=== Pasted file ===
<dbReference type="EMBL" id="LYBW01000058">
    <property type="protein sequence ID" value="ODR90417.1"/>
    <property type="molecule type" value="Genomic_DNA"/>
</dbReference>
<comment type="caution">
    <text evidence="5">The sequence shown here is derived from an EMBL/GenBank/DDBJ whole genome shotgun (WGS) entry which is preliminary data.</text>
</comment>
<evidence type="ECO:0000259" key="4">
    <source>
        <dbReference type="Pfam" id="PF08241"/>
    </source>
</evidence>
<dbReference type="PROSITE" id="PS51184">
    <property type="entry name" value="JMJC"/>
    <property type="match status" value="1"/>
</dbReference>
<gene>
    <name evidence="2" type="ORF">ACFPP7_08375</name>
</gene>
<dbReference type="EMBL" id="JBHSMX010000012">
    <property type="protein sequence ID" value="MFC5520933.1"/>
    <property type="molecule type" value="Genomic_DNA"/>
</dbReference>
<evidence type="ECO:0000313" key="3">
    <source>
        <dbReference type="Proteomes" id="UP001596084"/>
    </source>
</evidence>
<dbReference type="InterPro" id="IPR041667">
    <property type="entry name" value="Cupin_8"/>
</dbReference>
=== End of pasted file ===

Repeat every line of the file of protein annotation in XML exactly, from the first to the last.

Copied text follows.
<dbReference type="EMBL" id="LYBW01000058">
    <property type="protein sequence ID" value="ODR90417.1"/>
    <property type="molecule type" value="Genomic_DNA"/>
</dbReference>
<comment type="caution">
    <text evidence="5">The sequence shown here is derived from an EMBL/GenBank/DDBJ whole genome shotgun (WGS) entry which is preliminary data.</text>
</comment>
<evidence type="ECO:0000259" key="4">
    <source>
        <dbReference type="Pfam" id="PF08241"/>
    </source>
</evidence>
<dbReference type="PROSITE" id="PS51184">
    <property type="entry name" value="JMJC"/>
    <property type="match status" value="1"/>
</dbReference>
<gene>
    <name evidence="2" type="ORF">ACFPP7_08375</name>
</gene>
<dbReference type="EMBL" id="JBHSMX010000012">
    <property type="protein sequence ID" value="MFC5520933.1"/>
    <property type="molecule type" value="Genomic_DNA"/>
</dbReference>
<evidence type="ECO:0000313" key="3">
    <source>
        <dbReference type="Proteomes" id="UP001596084"/>
    </source>
</evidence>
<dbReference type="InterPro" id="IPR041667">
    <property type="entry name" value="Cupin_8"/>
</dbReference>